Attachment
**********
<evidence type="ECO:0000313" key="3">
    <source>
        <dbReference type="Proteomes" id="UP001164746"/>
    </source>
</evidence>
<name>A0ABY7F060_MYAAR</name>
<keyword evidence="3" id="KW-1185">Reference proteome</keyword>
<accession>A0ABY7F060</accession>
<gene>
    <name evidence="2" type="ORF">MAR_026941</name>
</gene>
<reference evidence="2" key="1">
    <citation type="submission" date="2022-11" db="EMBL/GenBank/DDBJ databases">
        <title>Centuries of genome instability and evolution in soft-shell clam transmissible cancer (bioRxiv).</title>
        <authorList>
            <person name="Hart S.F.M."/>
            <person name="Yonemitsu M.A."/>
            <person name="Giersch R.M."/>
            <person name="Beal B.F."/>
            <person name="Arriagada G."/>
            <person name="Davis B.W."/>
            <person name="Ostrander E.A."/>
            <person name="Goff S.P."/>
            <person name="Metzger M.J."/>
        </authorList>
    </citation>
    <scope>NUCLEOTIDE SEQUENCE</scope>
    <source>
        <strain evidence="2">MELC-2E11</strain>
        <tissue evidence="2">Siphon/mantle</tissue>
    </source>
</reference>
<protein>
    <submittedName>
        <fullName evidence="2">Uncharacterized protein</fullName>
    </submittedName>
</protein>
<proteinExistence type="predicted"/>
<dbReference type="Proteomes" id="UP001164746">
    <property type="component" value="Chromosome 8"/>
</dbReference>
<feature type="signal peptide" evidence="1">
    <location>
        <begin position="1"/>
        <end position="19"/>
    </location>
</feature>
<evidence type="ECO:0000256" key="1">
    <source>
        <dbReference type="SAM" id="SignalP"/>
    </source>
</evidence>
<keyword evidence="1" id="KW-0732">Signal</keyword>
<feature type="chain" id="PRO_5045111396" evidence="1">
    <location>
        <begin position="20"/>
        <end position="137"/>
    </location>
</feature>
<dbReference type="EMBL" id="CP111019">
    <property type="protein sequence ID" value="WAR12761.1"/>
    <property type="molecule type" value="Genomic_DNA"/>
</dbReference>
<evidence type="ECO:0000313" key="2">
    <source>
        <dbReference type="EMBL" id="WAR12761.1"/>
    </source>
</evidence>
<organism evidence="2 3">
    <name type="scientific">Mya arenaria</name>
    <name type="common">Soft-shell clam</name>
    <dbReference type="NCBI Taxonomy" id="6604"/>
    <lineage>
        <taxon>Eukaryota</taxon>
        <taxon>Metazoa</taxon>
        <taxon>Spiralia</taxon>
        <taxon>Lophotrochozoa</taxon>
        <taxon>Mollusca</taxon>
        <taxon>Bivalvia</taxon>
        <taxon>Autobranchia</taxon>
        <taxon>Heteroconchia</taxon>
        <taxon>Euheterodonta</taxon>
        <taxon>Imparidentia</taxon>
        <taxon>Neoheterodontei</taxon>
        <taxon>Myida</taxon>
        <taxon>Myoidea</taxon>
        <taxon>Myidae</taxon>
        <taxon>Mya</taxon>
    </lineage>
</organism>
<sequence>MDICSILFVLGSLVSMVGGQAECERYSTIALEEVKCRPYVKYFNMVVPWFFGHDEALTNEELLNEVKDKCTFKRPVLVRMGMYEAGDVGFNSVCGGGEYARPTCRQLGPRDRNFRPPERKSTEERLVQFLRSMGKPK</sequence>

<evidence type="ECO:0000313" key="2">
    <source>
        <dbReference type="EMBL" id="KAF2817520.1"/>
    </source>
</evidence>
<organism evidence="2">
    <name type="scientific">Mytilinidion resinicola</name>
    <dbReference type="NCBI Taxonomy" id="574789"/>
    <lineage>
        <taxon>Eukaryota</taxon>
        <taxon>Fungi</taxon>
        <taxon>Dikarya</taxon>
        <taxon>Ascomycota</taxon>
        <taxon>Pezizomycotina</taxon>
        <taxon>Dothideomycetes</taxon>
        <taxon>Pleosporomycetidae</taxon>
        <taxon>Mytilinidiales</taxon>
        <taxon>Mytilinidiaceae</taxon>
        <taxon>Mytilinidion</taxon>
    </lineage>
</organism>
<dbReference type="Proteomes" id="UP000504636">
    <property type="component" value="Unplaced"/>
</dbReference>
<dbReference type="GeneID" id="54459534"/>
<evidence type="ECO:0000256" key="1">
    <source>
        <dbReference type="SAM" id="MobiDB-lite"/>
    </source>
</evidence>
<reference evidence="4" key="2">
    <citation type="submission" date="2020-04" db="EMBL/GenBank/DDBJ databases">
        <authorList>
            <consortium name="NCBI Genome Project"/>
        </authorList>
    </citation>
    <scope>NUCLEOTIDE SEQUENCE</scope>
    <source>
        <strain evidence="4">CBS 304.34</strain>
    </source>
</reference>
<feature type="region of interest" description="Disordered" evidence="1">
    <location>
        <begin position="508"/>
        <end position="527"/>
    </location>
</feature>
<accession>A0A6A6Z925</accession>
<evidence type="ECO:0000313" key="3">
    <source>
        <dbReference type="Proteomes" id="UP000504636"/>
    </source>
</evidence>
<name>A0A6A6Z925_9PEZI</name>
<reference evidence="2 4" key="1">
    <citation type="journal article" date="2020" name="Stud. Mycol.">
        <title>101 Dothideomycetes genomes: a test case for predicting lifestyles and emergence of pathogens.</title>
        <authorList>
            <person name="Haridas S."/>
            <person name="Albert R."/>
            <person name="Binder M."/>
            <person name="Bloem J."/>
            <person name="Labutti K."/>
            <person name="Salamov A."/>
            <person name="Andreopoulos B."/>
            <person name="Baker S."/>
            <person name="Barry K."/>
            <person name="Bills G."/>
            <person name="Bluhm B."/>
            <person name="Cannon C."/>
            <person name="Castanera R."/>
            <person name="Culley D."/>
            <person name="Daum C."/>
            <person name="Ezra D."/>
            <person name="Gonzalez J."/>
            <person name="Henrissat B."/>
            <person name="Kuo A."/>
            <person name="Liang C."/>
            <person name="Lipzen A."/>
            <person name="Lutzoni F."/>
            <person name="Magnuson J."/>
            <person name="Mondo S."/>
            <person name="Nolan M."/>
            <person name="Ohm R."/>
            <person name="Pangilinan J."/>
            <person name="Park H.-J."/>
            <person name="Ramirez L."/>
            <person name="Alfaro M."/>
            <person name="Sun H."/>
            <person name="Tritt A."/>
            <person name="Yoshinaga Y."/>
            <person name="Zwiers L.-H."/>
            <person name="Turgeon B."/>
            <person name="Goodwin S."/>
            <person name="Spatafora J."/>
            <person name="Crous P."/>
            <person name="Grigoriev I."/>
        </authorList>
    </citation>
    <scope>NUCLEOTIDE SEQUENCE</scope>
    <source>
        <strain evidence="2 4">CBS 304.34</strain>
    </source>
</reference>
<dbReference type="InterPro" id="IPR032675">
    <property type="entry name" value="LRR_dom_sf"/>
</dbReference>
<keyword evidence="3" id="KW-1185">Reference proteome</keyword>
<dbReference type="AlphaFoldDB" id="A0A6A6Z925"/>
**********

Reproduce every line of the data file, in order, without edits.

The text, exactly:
<evidence type="ECO:0000313" key="3">
    <source>
        <dbReference type="Proteomes" id="UP001164746"/>
    </source>
</evidence>
<name>A0ABY7F060_MYAAR</name>
<keyword evidence="3" id="KW-1185">Reference proteome</keyword>
<accession>A0ABY7F060</accession>
<gene>
    <name evidence="2" type="ORF">MAR_026941</name>
</gene>
<reference evidence="2" key="1">
    <citation type="submission" date="2022-11" db="EMBL/GenBank/DDBJ databases">
        <title>Centuries of genome instability and evolution in soft-shell clam transmissible cancer (bioRxiv).</title>
        <authorList>
            <person name="Hart S.F.M."/>
            <person name="Yonemitsu M.A."/>
            <person name="Giersch R.M."/>
            <person name="Beal B.F."/>
            <person name="Arriagada G."/>
            <person name="Davis B.W."/>
            <person name="Ostrander E.A."/>
            <person name="Goff S.P."/>
            <person name="Metzger M.J."/>
        </authorList>
    </citation>
    <scope>NUCLEOTIDE SEQUENCE</scope>
    <source>
        <strain evidence="2">MELC-2E11</strain>
        <tissue evidence="2">Siphon/mantle</tissue>
    </source>
</reference>
<protein>
    <submittedName>
        <fullName evidence="2">Uncharacterized protein</fullName>
    </submittedName>
</protein>
<proteinExistence type="predicted"/>
<dbReference type="Proteomes" id="UP001164746">
    <property type="component" value="Chromosome 8"/>
</dbReference>
<feature type="signal peptide" evidence="1">
    <location>
        <begin position="1"/>
        <end position="19"/>
    </location>
</feature>
<evidence type="ECO:0000256" key="1">
    <source>
        <dbReference type="SAM" id="SignalP"/>
    </source>
</evidence>
<keyword evidence="1" id="KW-0732">Signal</keyword>
<feature type="chain" id="PRO_5045111396" evidence="1">
    <location>
        <begin position="20"/>
        <end position="137"/>
    </location>
</feature>
<dbReference type="EMBL" id="CP111019">
    <property type="protein sequence ID" value="WAR12761.1"/>
    <property type="molecule type" value="Genomic_DNA"/>
</dbReference>
<evidence type="ECO:0000313" key="2">
    <source>
        <dbReference type="EMBL" id="WAR12761.1"/>
    </source>
</evidence>
<organism evidence="2 3">
    <name type="scientific">Mya arenaria</name>
    <name type="common">Soft-shell clam</name>
    <dbReference type="NCBI Taxonomy" id="6604"/>
    <lineage>
        <taxon>Eukaryota</taxon>
        <taxon>Metazoa</taxon>
        <taxon>Spiralia</taxon>
        <taxon>Lophotrochozoa</taxon>
        <taxon>Mollusca</taxon>
        <taxon>Bivalvia</taxon>
        <taxon>Autobranchia</taxon>
        <taxon>Heteroconchia</taxon>
        <taxon>Euheterodonta</taxon>
        <taxon>Imparidentia</taxon>
        <taxon>Neoheterodontei</taxon>
        <taxon>Myida</taxon>
        <taxon>Myoidea</taxon>
        <taxon>Myidae</taxon>
        <taxon>Mya</taxon>
    </lineage>
</organism>
<sequence>MDICSILFVLGSLVSMVGGQAECERYSTIALEEVKCRPYVKYFNMVVPWFFGHDEALTNEELLNEVKDKCTFKRPVLVRMGMYEAGDVGFNSVCGGGEYARPTCRQLGPRDRNFRPPERKSTEERLVQFLRSMGKPK</sequence>

<evidence type="ECO:0000313" key="2">
    <source>
        <dbReference type="EMBL" id="KAF2817520.1"/>
    </source>
</evidence>
<organism evidence="2">
    <name type="scientific">Mytilinidion resinicola</name>
    <dbReference type="NCBI Taxonomy" id="574789"/>
    <lineage>
        <taxon>Eukaryota</taxon>
        <taxon>Fungi</taxon>
        <taxon>Dikarya</taxon>
        <taxon>Ascomycota</taxon>
        <taxon>Pezizomycotina</taxon>
        <taxon>Dothideomycetes</taxon>
        <taxon>Pleosporomycetidae</taxon>
        <taxon>Mytilinidiales</taxon>
        <taxon>Mytilinidiaceae</taxon>
        <taxon>Mytilinidion</taxon>
    </lineage>
</organism>
<dbReference type="Proteomes" id="UP000504636">
    <property type="component" value="Unplaced"/>
</dbReference>
<dbReference type="GeneID" id="54459534"/>
<evidence type="ECO:0000256" key="1">
    <source>
        <dbReference type="SAM" id="MobiDB-lite"/>
    </source>
</evidence>
<reference evidence="4" key="2">
    <citation type="submission" date="2020-04" db="EMBL/GenBank/DDBJ databases">
        <authorList>
            <consortium name="NCBI Genome Project"/>
        </authorList>
    </citation>
    <scope>NUCLEOTIDE SEQUENCE</scope>
    <source>
        <strain evidence="4">CBS 304.34</strain>
    </source>
</reference>
<feature type="region of interest" description="Disordered" evidence="1">
    <location>
        <begin position="508"/>
        <end position="527"/>
    </location>
</feature>
<accession>A0A6A6Z925</accession>
<evidence type="ECO:0000313" key="3">
    <source>
        <dbReference type="Proteomes" id="UP000504636"/>
    </source>
</evidence>
<name>A0A6A6Z925_9PEZI</name>
<reference evidence="2 4" key="1">
    <citation type="journal article" date="2020" name="Stud. Mycol.">
        <title>101 Dothideomycetes genomes: a test case for predicting lifestyles and emergence of pathogens.</title>
        <authorList>
            <person name="Haridas S."/>
            <person name="Albert R."/>
            <person name="Binder M."/>
            <person name="Bloem J."/>
            <person name="Labutti K."/>
            <person name="Salamov A."/>
            <person name="Andreopoulos B."/>
            <person name="Baker S."/>
            <person name="Barry K."/>
            <person name="Bills G."/>
            <person name="Bluhm B."/>
            <person name="Cannon C."/>
            <person name="Castanera R."/>
            <person name="Culley D."/>
            <person name="Daum C."/>
            <person name="Ezra D."/>
            <person name="Gonzalez J."/>
            <person name="Henrissat B."/>
            <person name="Kuo A."/>
            <person name="Liang C."/>
            <person name="Lipzen A."/>
            <person name="Lutzoni F."/>
            <person name="Magnuson J."/>
            <person name="Mondo S."/>
            <person name="Nolan M."/>
            <person name="Ohm R."/>
            <person name="Pangilinan J."/>
            <person name="Park H.-J."/>
            <person name="Ramirez L."/>
            <person name="Alfaro M."/>
            <person name="Sun H."/>
            <person name="Tritt A."/>
            <person name="Yoshinaga Y."/>
            <person name="Zwiers L.-H."/>
            <person name="Turgeon B."/>
            <person name="Goodwin S."/>
            <person name="Spatafora J."/>
            <person name="Crous P."/>
            <person name="Grigoriev I."/>
        </authorList>
    </citation>
    <scope>NUCLEOTIDE SEQUENCE</scope>
    <source>
        <strain evidence="2 4">CBS 304.34</strain>
    </source>
</reference>
<dbReference type="InterPro" id="IPR032675">
    <property type="entry name" value="LRR_dom_sf"/>
</dbReference>
<keyword evidence="3" id="KW-1185">Reference proteome</keyword>
<dbReference type="AlphaFoldDB" id="A0A6A6Z925"/>